Pseudofolliculitis barbae is the medical term for razor bumps. It is most noticeable around the beard and neck. It causes small papules and pustules that can be confused with bacterial folliculitis. It is occurring in up to 60% African American men and other people with curly hair. It can also affect some white men and hirsute black women. Pseudofolliculitis pubis is a similar condition occurring after pubic hair is shaved. Curly hair tends to curl into the skin instead of straight out the follicle. PFB can make the skin look itchy and red, and in some cases, it can even look like pimples. These inflamed papules or pustules can form especially if the area becomes infected. Pseudofolliculitis barbae can further be divided into two types of ingrown hairs: transfollicular and extrafollicular.
The extrafollicular hair is a hair that has exited the follicle and reentered the skin. The transfollicular hair never exits the follicle, but because of its naturally curly nature curls back into the follicle causing fluid build-up and irritation. PFB can be treated with warm compresses and manual straightening of hairs with scissors or tweezers.
Use of an electric shaver may also help the condition. Use the electric razor on high setting to avoid close shaving and prepare beard with electric razor pre-shave. At night, apply a lotion containing glycolic acid to the affected areas. This exfoliates the surface skin cells and reduces the likelihood of new inflamed spots. Use a polyester skin-cleansing pad twice a day. Or, use a moisturising shaving foam. Mild topical corticosteroid creams reduce inflammation of papular lesions.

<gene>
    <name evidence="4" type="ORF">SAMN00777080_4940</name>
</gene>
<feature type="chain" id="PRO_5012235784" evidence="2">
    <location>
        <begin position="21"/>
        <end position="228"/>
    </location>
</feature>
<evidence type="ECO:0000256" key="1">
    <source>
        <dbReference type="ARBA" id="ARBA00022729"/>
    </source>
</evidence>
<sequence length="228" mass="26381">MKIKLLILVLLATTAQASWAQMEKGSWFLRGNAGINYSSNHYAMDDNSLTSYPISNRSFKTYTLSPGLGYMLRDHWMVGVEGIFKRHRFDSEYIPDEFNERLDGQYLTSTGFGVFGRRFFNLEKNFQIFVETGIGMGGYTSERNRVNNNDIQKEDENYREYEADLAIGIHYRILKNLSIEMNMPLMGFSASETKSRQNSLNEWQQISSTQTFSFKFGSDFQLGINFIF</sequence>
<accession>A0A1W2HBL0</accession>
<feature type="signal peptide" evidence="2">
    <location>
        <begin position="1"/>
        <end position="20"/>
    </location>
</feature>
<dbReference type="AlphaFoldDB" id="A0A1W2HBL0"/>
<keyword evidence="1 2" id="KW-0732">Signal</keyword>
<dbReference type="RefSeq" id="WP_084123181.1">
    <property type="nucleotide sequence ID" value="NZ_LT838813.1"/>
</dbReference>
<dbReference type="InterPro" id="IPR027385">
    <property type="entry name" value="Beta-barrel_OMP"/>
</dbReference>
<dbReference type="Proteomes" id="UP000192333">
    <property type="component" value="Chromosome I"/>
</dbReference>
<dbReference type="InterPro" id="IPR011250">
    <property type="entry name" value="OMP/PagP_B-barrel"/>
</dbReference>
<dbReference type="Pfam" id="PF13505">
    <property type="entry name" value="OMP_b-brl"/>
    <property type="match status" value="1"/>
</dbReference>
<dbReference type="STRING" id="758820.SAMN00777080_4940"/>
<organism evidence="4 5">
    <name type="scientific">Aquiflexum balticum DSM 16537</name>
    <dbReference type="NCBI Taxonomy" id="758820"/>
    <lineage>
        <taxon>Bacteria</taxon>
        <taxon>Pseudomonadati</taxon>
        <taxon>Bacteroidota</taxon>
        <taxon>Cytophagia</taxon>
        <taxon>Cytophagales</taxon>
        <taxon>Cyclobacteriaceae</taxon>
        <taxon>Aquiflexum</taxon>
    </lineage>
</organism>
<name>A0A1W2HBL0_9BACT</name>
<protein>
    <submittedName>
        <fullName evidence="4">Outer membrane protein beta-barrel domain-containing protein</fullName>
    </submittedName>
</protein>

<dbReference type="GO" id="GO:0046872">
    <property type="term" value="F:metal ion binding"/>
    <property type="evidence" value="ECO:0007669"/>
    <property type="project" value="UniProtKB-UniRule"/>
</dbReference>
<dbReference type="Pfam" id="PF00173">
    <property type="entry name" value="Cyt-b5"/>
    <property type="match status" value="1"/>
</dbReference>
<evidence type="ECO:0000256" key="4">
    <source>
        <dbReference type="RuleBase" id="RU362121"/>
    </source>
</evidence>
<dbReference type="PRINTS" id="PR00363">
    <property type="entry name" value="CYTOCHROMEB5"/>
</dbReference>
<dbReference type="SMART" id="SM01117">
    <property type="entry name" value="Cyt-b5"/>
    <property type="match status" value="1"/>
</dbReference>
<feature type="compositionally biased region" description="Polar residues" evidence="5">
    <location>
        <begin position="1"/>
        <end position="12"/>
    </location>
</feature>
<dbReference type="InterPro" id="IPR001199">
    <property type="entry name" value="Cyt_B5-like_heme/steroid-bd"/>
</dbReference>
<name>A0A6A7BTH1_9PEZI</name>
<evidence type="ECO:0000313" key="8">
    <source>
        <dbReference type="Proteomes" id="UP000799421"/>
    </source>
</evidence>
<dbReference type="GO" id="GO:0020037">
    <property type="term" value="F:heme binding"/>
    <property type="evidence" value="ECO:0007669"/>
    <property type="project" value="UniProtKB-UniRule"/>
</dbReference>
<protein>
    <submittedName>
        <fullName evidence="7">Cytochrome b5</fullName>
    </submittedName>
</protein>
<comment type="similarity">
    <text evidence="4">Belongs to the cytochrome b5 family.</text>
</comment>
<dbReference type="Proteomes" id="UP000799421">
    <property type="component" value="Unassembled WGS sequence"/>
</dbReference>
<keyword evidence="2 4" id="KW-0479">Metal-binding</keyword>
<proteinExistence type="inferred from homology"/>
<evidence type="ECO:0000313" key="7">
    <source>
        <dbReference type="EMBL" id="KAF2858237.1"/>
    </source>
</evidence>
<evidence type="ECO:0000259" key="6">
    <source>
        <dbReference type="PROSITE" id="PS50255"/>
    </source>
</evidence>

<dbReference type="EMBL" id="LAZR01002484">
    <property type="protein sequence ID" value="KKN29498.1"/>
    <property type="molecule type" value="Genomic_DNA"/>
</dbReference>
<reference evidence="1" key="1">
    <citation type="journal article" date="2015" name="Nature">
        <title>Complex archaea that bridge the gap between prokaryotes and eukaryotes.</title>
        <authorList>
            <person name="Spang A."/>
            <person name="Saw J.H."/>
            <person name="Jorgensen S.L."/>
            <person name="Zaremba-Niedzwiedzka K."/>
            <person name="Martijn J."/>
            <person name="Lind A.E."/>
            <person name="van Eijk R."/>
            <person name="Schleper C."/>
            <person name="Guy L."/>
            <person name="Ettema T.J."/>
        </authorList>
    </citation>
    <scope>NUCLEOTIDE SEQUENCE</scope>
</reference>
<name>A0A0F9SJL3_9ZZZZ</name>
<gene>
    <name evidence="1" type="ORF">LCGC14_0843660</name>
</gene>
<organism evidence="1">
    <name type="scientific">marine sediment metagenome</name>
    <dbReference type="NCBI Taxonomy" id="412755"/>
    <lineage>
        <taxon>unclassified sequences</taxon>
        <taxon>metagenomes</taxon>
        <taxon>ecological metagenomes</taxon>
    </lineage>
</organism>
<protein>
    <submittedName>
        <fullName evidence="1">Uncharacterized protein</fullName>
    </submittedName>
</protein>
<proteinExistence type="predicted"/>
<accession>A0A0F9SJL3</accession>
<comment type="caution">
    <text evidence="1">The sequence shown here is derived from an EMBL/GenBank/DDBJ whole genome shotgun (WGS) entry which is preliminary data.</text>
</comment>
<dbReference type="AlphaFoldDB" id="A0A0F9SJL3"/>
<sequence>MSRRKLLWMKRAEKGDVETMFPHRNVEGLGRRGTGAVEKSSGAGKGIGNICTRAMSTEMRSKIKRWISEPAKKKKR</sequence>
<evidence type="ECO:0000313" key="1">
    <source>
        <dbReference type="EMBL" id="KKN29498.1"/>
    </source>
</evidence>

Electrolysis and laser hair removal should be considered when all else fails. Topical eflornithine HCL 13.9% cream (Vaniqa) has been used for excessive facial hair and in patients with PFB. Glycolic acid lotion 8% is effective (Alpha-hydrox, Neo-Strata, others). Oral antibiotics can be useful to counteract both an anti-infectious and anti-inflam-matory agents. Tetracycline is a common choice for a systemic antibiotic. Prescription antibiotic gels (Benzamycin, Cleocin-T) or oral antibiotics are also used. Retin-A is a potent treatment that helps even out any scarring after a few months. For women with hirsutism and associated PFB, an ornithine decarboxylase inhibitor can block the instigating hair growth. Use as tolerated, as it is somewhat irritating.
Pseudofolliculitis Barbae Treatment Tips
1. Use a razor with a single blade.
2. Electrolysis and laser hair removal should be considered when all else fails.
3. Glycolic acid lotion 8% is effective (Alpha-hydrox, Neo-Strata, others).
4. Use a polyester skin-cleansing pad twice a day.
5. Shave in the direction of the follicle, not against it. Do not stretch the skin.
6. Mild topical corticosteroid creams reduce inflammation of papular lesions.
7. Retin-A is a potent treatment that helps even out any scarring after a few months.
8. Use short, rapid strokes against the direction of hair growth. Keep shaving instrument moist but wiped clean.